Sunday, February 19, 2012

Thomas A. Robinson & Lanette Ruff's "Out of the Mouths of Babes"

Thomas A. Robinson  is Professor of Religious Studies at The University of Lethbridge, Alberta, Canada, and Lanette D. Ruff teaches Criminology at Eastern College in New Brunswick, Canada.

Here they dreamcast a big screen adaptation of their new book, Out of the Mouths of Babes: Girl Evangelists in the Flapper Era:
Our book is about girl preachers in the 1920s, the decade that represented one of the most radical changes in the perception of the feminine, with the rude and risqué flapper providing the new image, and girl evangelists standing for traditional manners and morals. This was the age of the child star, and children had a welcoming stage, whether promoting Hollywood or heaven. The most famous of these girl evangelists, Uldine Utley, was actually called “the Garbo of the Pulpit,” and both Utley and Garbo had superstar quality, each on their own stage. At least one movie was made at the time that reflected the clash of cultures experienced during the roaring twenties: Cecil B. deMille’s last silent movie, The Godless Girl.

Any of the sets of a Hollywood movie featuring the 1920s would work just fine in converting our book to a movie. It was the age of Prohibition on the one hand, and of illegal alcohol and speakeasies on the other. It was the age of fiery evangelists, such as Billy Sunday and Aimee Semple McPherson on the one hand, and of Al Capone and Bugs Moran on the other.

Casting for the girl evangelists would open the door for anyone from age three to their twenties, for some of the girls were three when they started and many were well into adulthood before they dropped the “Girl Evangelist” moniker. For the star girl evangelist, Uldine Utley, Miley Cyrus could play that role. Not only has she experienced being a child star, she can sing, and many of the girl evangelists were singers as well as preachers. Whether Miley could be made up to appear to be eleven might stretch the role, for Uldine hit the stage at that age and quickly gained national fame. Perhaps Chloë Moretz (of Hugo) could play the earliest years.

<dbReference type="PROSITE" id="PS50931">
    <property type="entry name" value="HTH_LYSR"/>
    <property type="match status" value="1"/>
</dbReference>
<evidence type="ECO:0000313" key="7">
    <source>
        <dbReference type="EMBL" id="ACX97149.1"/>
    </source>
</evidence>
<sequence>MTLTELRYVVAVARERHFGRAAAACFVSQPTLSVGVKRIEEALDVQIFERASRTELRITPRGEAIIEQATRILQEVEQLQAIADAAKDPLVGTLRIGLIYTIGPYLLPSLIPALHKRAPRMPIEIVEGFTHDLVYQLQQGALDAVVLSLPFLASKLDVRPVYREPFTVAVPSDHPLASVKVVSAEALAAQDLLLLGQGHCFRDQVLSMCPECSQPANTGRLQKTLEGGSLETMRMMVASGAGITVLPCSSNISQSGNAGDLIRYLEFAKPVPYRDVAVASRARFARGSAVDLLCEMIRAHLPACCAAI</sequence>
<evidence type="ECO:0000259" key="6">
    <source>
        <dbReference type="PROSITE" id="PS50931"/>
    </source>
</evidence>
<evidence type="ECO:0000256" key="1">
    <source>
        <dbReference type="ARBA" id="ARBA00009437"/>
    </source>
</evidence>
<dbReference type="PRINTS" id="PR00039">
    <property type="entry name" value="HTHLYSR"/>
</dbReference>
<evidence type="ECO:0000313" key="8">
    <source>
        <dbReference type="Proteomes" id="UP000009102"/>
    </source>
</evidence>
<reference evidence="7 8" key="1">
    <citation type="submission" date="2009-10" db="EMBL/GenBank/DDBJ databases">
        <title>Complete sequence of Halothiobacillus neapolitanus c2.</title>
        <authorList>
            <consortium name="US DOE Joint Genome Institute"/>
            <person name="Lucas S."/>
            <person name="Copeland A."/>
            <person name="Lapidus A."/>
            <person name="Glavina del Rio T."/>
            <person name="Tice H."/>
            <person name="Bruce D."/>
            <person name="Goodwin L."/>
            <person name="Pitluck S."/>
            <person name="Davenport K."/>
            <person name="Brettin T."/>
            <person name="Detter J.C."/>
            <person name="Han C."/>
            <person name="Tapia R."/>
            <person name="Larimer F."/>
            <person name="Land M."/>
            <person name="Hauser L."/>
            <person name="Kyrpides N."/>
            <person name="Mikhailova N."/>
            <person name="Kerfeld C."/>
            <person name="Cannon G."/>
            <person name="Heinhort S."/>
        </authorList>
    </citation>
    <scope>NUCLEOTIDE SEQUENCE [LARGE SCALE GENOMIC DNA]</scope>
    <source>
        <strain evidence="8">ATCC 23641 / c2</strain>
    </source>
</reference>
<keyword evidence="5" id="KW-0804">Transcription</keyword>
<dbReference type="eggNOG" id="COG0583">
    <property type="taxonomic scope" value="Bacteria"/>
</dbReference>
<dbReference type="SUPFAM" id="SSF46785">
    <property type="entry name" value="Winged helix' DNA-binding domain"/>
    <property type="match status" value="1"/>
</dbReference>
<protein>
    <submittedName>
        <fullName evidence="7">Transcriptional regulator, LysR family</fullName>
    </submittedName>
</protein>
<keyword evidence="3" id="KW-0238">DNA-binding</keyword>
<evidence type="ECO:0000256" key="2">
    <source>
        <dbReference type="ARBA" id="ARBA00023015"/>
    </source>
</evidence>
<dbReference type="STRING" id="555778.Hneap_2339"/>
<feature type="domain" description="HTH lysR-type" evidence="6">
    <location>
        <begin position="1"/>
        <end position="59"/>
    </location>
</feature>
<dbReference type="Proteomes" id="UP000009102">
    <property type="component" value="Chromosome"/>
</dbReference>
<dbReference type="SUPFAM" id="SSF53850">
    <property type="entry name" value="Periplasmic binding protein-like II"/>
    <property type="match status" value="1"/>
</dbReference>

For the host of other girl evangelists, many actors could fill the role, but they would need to be white and American, for that was, with few exceptions, what the girl evangelists were.

For flappers, almost any Hollywood actress would do for they are now what the flappers started—independent young women flaunting their freedom and their sexuality, and often challenging convention.

But one older woman would need to be in the cast. The hottest American revivalist turned 30 as the “roaring twenties” began. Her name was Aimee Semple McPherson, and she planted her flag (and built her 5300-seat church—with a Hollywood-like stage) just five miles from Hollywood. She became a role model for the young girl preachers, and she featured many of them on her stage. Maybe Molly Parker (of Deadwood, Swingtown, The Firm) could play that role, since she sings as well as acts, and she is Canadian, as Aimee Semple McPherson was.
Learn more about the golden age of girl evangelists at Thomas A. Robinson’s website.

--Marshal Zeringue